By Elise Nalbandian
On May 18, 2022, WFP and UNHCR announced that 260,000 Syrian refugees in Iraq will lose access to basic food without urgent funds being injected into Iraq’s overall humanitarian response.
However, this announcement only scratches the surface of the climate induced challenges and fallout facing Iraq. It is highly likely that thousands of internally displaced Iraqis who remain in camps will also lose the cash assistance which they used for staving off hunger. There is also the risk that a significant portion of returnees and host communities across the country who are suffering from food insecurity and lack of livelihood opportunities will also see their livelihoods and food security threatened and be pushed to become secondarily displaced. Agian. And all of this is happening while humanitarian assistance is contracting.
The impending food security crisis comes when drought and water scarcity have decimated food production for millions. A report by Oxfam in Iraq, Save the Children Iraq and World Vision Iraq entitled “Unfarmed Now. Uninhabited When?” released in April 2022 found that rural households are no longer able to eke out a living from the land:
‘I’ve been a farmer forever. I got this land from my grandfather. There is no water now, so we cannot work on this land. My sons are now working as labourers.’ – Male farmer, Diyala
Once the breadbasket of the ancient world, Iraq is now the world’s fifth most vulnerable nation to the effects of climate change due to sharply rising temperatures, intense droughts, declining precipitation, desertification, salinisation, and dust storms. Compounding these trends is the threat of water scarcity due to poor governance of resources and a decline in the flow from the Euphrates and Tigris rivers.
In 2022, all of these climate-related challenges are hampering Iraq’s agricultural sector, which provides livelihood to up to 25% of Iraq’s population. In 2021, only half the available arable land was used by farmers across the country due to the lack of water and seeds as well as government policies limiting the area that can be used, halving the production potential. This was further reduced when, in places like Ninewa, where World Vision works with returnees and host communities who lost everything in the conflict to provide livelihood assistance, 70% of the crop failed. Crop failure in Ninewa translated to a 50% loss of crops for the Kurdistan Region of Iraq, which usually produces surplus cereals for the country. In addition, the failure of local food production has led to Iraq importing food and fodder, which has increased food prices and pushed up the cost of living.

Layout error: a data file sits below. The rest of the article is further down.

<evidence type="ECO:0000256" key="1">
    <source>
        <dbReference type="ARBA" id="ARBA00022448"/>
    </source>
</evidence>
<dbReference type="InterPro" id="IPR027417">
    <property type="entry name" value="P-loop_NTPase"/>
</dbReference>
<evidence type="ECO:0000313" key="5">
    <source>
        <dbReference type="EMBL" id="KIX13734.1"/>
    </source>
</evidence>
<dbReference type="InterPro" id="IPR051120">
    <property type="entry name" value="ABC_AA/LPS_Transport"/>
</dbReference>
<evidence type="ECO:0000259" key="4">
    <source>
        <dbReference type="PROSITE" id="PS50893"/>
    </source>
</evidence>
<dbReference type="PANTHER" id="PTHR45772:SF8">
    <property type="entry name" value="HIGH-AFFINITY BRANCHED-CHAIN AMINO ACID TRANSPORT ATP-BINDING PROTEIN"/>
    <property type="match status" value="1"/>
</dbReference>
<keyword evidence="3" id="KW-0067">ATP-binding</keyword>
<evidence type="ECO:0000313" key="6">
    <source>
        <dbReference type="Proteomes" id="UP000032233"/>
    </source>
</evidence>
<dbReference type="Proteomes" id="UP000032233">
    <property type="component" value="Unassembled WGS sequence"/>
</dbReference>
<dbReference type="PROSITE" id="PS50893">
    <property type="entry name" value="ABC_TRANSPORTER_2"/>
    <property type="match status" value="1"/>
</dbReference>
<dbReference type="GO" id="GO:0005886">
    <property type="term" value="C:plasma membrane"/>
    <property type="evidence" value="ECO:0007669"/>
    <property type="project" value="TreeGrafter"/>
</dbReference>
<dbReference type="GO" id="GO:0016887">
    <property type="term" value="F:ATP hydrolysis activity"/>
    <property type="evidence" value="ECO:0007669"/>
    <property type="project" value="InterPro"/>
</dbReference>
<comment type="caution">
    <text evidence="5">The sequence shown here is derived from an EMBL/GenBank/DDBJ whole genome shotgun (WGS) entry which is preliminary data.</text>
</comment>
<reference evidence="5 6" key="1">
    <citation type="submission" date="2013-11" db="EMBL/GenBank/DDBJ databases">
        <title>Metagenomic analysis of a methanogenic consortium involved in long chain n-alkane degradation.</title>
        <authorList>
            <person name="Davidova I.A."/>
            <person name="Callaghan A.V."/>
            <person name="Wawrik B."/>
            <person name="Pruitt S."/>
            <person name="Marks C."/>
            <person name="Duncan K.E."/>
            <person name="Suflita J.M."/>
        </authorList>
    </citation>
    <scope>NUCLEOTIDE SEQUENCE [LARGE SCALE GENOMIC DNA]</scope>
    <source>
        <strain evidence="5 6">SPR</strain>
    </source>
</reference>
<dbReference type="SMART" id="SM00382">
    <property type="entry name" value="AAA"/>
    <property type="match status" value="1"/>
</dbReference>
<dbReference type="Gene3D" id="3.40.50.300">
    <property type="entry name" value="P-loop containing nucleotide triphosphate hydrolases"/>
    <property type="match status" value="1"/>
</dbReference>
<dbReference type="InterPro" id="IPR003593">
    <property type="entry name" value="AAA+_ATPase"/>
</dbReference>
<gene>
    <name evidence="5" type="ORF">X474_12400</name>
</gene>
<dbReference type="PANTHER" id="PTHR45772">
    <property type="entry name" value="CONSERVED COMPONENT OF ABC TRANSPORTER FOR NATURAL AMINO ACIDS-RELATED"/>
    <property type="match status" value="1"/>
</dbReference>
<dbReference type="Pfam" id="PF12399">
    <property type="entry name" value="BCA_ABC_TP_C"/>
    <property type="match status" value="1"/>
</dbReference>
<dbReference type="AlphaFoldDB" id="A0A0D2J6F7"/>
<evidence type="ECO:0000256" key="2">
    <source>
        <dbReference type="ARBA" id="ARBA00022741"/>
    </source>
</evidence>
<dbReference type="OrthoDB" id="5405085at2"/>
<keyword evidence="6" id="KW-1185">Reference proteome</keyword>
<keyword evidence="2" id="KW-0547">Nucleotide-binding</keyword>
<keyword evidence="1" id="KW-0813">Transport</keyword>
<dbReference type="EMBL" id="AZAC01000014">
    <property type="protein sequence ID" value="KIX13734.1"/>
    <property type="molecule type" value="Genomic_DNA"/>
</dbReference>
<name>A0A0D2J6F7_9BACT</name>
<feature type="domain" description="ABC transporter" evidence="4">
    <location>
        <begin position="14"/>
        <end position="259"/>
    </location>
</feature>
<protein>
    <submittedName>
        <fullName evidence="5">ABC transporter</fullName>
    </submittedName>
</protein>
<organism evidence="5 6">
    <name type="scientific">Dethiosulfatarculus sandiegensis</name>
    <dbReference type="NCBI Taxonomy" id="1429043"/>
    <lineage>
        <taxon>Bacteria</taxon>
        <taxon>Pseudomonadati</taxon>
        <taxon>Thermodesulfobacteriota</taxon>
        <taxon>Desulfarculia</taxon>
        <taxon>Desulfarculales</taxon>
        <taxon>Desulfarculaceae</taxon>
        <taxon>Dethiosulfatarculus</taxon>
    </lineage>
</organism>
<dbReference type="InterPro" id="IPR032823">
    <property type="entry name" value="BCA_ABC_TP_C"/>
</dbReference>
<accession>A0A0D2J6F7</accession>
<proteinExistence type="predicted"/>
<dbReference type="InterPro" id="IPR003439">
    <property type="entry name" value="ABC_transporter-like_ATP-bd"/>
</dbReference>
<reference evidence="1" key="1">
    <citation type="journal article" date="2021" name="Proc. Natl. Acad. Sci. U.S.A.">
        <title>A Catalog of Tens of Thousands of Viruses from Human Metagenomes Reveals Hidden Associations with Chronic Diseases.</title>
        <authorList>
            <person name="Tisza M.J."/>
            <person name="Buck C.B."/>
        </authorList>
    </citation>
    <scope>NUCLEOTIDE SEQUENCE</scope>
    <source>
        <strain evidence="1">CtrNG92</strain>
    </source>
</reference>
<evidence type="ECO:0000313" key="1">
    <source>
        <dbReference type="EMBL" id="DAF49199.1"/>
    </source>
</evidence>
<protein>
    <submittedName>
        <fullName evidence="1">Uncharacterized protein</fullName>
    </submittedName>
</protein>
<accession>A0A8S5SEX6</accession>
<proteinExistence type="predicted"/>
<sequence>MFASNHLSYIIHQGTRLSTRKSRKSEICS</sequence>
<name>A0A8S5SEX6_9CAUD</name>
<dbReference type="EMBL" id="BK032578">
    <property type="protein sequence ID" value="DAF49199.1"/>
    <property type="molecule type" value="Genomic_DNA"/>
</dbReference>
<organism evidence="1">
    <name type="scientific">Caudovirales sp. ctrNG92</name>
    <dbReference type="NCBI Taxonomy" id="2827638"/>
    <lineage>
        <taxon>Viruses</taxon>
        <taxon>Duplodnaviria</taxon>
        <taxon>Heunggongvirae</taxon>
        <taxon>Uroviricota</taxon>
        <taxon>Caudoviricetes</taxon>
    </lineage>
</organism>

Farmers, feeling the pinch of higher food prices, lack of water and decreased agricultural productivity, have started to migrate to urban areas in search of casual work to make ends meet or adopt negative coping mechanisms such as child labour:
Our children left school and went to work; it is all because of the deterioration in agriculture.’ – Female farmer, Mosul
The scarcity of opportunities and services is also fueling popular demonstrations and heightened tensions between communities. As a result, the risk of resource competition, armed groups’ recruitment and a return to violent conflict is more pronounced now than even a year ago.
‘If livelihoods are interrupted, people can’t produce what they eat. With no source of income, people will go onto the streets, and (…) conflict will happen.’ – Representative of international NGO, Mosul
It is for this reason that it is vital that Iraq should not be forgotten on June 17 2022, when the world marks the Desertification and Drought Day focusing on drought and early action to prevent disastrous outcomes. With humanitarian funding all but vanishing for Iraq, where more than 10% of the population is in need, this fragile context is at a tipping point. Immediate action to prevent disastrous outcomes in Iraq is still possible. We cannot ignore the signs and alarms for the sake of the children of Iraq.